by CIO Staff

Microsoft Security Czar Fathi to Focus on Windows OS

Oct 13, 20063 mins
Small and Medium BusinessWindows

Just seven months after being named as Microsoft’s security czar, Ben Fathi has set his sights on a new job.

Starting in the next few weeks, Fathi will head up development of the core components of the Windows operating system, and the Security Technology Unit that he runs will be absorbed into the company’s Trustworthy Computing team, led by Scott Charney.

The changes are part of a reorganization of Microsoft’s core operating system development efforts, announced Thursday. Microsoft has changed the top-level organization of its Microsoft’s Core Operating Systems Division team, and created new groups within this division, each focused on a different aspect of the Windows platform.

The plain-speaking Fathi had replaced Mike Nash, who had been the public face of Microsoft’s efforts to lock down its operating system from attack for several years before him.

Microsoft has improved its reputation for security of late, but over the past few months there has been a spike in the number of reported vulnerabilities in its software and the total number of patches issued by the company. On Tuesday, the company issued patches for 26 bugs in its software, the largest single-day patch release in recent memory.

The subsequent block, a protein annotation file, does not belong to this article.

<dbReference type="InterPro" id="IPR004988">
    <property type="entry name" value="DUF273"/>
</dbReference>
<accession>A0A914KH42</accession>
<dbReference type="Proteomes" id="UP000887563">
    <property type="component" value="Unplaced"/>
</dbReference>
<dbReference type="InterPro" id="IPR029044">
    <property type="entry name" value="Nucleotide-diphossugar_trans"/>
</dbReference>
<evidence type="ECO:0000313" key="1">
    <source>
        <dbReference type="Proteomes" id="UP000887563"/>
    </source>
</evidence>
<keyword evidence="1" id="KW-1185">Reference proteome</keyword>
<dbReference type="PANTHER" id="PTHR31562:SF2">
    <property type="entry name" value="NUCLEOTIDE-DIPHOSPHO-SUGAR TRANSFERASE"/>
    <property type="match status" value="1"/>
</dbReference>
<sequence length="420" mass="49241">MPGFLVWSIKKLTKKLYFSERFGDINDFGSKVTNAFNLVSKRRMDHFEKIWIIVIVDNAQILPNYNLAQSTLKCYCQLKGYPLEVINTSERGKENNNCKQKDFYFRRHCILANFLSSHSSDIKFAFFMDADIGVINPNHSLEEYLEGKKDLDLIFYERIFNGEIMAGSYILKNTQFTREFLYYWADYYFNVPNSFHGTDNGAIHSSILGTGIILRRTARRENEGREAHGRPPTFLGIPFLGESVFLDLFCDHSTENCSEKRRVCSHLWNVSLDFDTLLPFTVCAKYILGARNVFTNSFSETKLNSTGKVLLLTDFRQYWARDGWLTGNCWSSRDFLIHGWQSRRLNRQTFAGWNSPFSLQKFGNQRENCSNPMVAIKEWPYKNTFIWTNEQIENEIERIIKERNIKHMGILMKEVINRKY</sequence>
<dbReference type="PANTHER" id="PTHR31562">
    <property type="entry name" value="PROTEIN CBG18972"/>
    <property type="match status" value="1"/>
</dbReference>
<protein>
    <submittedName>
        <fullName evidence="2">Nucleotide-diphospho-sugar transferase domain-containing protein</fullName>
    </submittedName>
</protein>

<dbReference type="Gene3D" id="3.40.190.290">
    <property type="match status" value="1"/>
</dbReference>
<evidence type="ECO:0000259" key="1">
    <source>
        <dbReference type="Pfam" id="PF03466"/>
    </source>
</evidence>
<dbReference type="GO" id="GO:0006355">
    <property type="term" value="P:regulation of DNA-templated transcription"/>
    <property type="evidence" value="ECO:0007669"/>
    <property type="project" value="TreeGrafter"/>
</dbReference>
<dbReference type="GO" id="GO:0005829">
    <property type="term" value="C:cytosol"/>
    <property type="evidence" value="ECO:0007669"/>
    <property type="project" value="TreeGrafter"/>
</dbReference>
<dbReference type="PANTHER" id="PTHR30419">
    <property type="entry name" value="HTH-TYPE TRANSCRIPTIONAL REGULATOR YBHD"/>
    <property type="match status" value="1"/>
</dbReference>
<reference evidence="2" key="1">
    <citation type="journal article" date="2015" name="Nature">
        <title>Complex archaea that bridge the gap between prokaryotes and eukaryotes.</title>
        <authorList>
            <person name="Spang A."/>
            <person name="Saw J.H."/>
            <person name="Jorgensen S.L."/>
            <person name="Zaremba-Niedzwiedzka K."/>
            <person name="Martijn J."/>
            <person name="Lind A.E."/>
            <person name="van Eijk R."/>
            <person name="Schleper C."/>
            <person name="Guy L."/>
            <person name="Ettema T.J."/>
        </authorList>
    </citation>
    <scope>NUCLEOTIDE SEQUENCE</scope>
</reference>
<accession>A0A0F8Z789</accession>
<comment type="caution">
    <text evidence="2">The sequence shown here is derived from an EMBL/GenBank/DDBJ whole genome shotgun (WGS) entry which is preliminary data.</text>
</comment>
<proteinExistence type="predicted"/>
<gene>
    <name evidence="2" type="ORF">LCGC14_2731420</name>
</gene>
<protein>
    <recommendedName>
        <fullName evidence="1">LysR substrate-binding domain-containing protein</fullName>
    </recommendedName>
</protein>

By merging the Security Technology and Trustworthy Computing units, Microsoft brings together two groups with very similar purposes.

Fathi’s unit had been chartered with leading “Microsoft’s efforts to provide customers with a more secure platform,” according to Microsoft’s website. The Trustworthy Computing team, on the other hand, was created to “promote a safe, private and reliable computing experience for everyone.”

The new Trustworthy Computing team will be one of five units within the reorganized Core Operating Systems Division, which is headed up by Jon DeVaan, senior vice president of engineering strategy. DeVaan reports to Kevin Johnson, who along with Jim Allchin is co-president with the platform and services division.

The Core Operating Systems Division was formed in December 2003 to improve the technical quality of Windows. In a statement, Microsoft called these recent changes “an extension of [the division’s] original mission,” and said they are “designed to provide more clarity and focus” to the group.

The new groups within the division include a Windows Engineering System and Services team, a Windows Core System team and a PC Hardware team.

The changes will take effect when Microsoft finally releases Vista to hardware manufacturers. This is expected to happen fairly soon, as the company has said it plans to have Vista in the hands of business users by year’s end.

By Robert McMillan, IDG News Service (San Francisco Bureau)

Check out our CIO News Alerts and Tech Informer pages for more updated news coverage.